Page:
422991 Incorporation of Light Alkanes into Alkene Oligomerization Cycles on Solid Brønsted Acid Catalysts

Wednesday, November 11, 2015: 12:50 PM
355A (Salt Palace Convention Center)
Michele L. Sarazen and Enrique Iglesia, Department of Chemical and Biomolecular Engineering, University of California, Berkeley, Berkeley, CA

Upgrading light alkenes on solid Brønsted acids to larger, fuel-like hydrocarbons involves concurrent oligomerization, isomerization, β-scission, hydride transfer and cyclization reactions [1]. Incorporation of undervalued, light alkanes is mediated by hydride transfer reactions that provide a route of termination from the oligomerization pathway and increase the paraffinic content of the reactor effluent. These reactions, as well as the other aforementioned acid catalyzed hydrocarbon reactions, are mediated by ion-pair transitions states of various sizes, which lead to effects of confinement on turnover rates (per accessible proton) over a wide range of solid acid catalysts, including zeolites and mesoporous aluminosilicates.

Propene oligomerization turnover rates are proportional to propene pressure (5-450 kPa), which reflect kinetically-relevant additions of a propene molecule to a propoxide bound at each proton [1]. The first-order rate constants increase with decreasing zeolitic void size due to preferential solvation of transition states over the smaller alkoxide (and gaseous alkene) via van der Waals contacts with the confining walls. Incorporation of co-fed isobutane into this oligomerization pathway is limited by a hydride transfer step between isobutane and a bound alkoxide resulting in turnover rates that are proportional to isobutane pressure on all zeolitic and mesoporous acids. The first-order rate constants for C6 alkane formation, via hydride transfer to bound propene dimers, are dependent on void diameter, however these transition states are significantly larger than those involved in dimer formation via oligomerization reactions; as a result, the ratio of the first-order rate constant for C6 alkane formation to that for propene dimer formation increases with void size and only becomes larger than one for large pore (12-MR) zeolites and mesoporous aluminosilicates.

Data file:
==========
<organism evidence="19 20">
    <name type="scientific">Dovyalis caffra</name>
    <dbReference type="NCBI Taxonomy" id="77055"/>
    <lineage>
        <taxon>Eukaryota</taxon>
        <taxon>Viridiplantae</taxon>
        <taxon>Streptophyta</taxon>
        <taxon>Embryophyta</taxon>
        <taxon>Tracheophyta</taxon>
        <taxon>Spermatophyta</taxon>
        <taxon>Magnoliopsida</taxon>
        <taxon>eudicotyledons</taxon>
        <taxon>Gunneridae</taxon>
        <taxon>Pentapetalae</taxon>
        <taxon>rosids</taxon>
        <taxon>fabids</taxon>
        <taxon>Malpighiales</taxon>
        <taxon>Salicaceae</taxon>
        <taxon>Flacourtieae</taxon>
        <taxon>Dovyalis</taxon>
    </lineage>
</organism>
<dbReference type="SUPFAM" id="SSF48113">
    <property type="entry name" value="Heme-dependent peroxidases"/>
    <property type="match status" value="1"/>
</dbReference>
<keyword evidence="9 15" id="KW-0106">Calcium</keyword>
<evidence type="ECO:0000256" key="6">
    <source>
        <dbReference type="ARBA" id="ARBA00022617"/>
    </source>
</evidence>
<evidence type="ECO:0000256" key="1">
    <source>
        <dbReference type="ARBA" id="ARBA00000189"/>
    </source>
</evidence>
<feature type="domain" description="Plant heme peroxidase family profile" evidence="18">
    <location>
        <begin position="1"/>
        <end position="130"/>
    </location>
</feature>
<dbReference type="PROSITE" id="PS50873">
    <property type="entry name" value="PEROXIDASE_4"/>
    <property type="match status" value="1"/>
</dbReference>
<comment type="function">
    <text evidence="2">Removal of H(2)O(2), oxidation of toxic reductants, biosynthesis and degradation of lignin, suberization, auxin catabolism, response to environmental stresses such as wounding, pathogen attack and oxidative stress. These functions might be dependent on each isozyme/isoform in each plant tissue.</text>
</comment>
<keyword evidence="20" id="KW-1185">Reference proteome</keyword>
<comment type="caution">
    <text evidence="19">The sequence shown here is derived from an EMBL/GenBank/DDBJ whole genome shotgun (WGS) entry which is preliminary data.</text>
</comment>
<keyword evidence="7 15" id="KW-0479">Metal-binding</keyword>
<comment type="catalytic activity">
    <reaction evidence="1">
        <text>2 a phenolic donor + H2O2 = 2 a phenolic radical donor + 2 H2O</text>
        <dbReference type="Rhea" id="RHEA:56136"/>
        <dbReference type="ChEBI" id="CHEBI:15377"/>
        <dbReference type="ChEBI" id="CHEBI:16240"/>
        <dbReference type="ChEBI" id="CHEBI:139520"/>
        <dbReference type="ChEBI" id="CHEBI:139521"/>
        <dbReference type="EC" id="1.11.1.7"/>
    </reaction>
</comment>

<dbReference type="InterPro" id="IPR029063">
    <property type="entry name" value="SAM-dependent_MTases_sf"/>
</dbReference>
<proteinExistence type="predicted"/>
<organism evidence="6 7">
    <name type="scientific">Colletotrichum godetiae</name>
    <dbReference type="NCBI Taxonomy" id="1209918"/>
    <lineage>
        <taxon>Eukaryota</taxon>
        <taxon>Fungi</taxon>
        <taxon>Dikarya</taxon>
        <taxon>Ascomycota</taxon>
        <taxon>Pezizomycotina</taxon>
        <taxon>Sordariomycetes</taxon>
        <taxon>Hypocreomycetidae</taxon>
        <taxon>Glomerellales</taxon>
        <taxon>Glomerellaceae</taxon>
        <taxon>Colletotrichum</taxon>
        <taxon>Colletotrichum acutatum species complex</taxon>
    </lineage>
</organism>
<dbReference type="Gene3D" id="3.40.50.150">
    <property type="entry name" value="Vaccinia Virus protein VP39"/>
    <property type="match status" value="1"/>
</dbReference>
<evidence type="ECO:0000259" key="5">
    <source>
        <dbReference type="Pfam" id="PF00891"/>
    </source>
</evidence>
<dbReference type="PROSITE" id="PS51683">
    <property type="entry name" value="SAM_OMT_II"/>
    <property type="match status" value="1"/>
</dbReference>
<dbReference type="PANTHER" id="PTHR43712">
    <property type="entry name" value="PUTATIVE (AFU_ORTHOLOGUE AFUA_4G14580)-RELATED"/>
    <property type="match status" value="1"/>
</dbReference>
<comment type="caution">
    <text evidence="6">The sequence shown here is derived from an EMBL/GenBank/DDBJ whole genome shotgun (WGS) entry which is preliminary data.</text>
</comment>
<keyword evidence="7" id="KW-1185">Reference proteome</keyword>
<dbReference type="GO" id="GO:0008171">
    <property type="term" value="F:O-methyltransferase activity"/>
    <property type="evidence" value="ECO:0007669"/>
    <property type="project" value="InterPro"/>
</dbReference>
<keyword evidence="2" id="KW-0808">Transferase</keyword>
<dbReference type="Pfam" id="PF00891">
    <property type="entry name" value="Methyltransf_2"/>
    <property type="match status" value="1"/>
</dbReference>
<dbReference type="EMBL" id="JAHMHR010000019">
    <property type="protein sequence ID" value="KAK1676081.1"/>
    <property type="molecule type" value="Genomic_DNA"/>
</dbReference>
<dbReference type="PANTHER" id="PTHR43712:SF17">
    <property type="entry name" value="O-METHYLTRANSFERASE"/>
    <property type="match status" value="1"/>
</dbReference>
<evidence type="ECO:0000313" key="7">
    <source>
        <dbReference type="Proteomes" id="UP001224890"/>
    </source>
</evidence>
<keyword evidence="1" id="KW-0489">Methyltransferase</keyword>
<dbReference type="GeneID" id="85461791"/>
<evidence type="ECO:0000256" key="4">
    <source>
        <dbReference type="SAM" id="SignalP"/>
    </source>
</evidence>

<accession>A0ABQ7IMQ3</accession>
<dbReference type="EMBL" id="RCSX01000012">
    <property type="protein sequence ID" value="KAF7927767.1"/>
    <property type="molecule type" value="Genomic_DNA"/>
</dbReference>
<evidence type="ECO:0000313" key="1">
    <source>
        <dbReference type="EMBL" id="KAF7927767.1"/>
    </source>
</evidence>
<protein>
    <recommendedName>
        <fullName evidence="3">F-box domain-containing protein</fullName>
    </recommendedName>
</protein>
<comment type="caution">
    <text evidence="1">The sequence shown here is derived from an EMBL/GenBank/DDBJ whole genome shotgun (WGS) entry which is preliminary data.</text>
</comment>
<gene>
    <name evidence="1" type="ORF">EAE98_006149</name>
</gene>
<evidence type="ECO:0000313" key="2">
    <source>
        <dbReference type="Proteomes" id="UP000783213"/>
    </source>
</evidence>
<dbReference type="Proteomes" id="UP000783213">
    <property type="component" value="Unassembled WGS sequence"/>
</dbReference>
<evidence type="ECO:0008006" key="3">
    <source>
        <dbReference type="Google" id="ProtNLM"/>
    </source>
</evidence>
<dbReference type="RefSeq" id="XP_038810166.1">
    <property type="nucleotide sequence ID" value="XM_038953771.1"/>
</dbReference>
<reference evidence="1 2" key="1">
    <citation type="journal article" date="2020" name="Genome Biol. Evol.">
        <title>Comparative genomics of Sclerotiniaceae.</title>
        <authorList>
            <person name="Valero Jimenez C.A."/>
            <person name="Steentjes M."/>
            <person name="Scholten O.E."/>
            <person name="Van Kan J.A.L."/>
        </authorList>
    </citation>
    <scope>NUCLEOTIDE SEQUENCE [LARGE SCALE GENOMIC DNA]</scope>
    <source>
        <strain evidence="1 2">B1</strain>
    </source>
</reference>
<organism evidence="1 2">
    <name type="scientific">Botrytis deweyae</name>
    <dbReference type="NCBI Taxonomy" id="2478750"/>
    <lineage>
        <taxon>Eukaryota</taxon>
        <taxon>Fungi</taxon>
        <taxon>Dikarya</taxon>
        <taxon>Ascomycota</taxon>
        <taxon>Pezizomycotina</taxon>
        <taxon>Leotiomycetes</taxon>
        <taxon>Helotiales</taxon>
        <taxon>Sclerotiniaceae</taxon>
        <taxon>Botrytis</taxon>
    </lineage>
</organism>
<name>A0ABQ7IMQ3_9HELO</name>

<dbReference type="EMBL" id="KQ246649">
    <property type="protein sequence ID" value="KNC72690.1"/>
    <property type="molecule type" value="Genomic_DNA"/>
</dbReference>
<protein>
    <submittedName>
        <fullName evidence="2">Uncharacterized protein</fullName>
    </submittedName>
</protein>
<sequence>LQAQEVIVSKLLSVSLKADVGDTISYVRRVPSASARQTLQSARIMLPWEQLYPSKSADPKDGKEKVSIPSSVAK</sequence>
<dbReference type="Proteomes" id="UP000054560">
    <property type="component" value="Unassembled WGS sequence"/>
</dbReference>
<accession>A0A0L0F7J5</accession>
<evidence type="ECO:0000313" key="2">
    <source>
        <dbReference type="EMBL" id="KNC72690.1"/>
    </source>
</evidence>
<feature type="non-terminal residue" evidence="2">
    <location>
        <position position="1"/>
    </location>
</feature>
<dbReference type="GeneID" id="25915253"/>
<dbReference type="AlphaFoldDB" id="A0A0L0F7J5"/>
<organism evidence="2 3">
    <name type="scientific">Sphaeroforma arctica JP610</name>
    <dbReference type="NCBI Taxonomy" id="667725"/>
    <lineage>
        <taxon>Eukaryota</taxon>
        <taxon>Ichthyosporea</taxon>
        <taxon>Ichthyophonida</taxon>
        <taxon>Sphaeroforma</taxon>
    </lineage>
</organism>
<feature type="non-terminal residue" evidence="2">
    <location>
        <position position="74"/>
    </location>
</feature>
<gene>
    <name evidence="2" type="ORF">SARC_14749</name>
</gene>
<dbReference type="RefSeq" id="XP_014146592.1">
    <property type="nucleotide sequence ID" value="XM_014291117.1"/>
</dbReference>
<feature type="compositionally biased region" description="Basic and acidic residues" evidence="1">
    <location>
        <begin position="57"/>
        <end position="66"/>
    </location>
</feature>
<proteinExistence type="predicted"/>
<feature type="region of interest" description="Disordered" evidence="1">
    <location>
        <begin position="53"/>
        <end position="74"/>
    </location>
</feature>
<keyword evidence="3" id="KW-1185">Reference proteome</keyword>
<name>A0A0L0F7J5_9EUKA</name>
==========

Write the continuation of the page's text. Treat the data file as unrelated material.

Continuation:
The likelihood of a given hydride transfer step is dependent on the stability of both the bound alkoxide and the hydride donor. Thus, measured kinetic rates decrease as the alkoxide becomes smaller, e.g. propane formation from propoxide has lower turnover rates (>0.09 times) than C6 alkane formation from propene dimers because fewer stabilizing van der Waals contacts can be made with the pore walls. Further, on samples where β-scission reactions occur readily, leading to broadening of the carbon number distribution [1], alkoxides of intermediate chain length are available for hydride transfer; again, smaller alkoxides (e.g. C5) lead to lower formation rates of the corresponding alkane. Substitution of the alkoxide also affects its stability, where first-order rate constants for the structural isomers of C6 alkanes (2-methyl pentane, 3-methyl pentane, 2,3-dimethyl-butane and n-hexane) differ despite the fact that isomerization events to form the different backbones are in equilibrium with their corresponding gas phase alkenes [1]. Moreover, the substitution, as well as size, of the hydride donor affects the rate of the hydride transfer step, where isobutane incorporates more easily than n-butane due to its ability to stabilize charge at a tertiary carbon (instead of secondary). Applications of the results and conceptual understandings gleaned here indicate promising routes for the production of higher molecular weight hydrocarbons for fuels by utilizing undervalued, light alkenes and alkanes.

Financial support from BP through the XC2 Program and National Science Foundation Graduate Research Fellowship Programs are gratefully acknowledged.

[1] Sarazen, M. L., Iglesia, E. unpublished results

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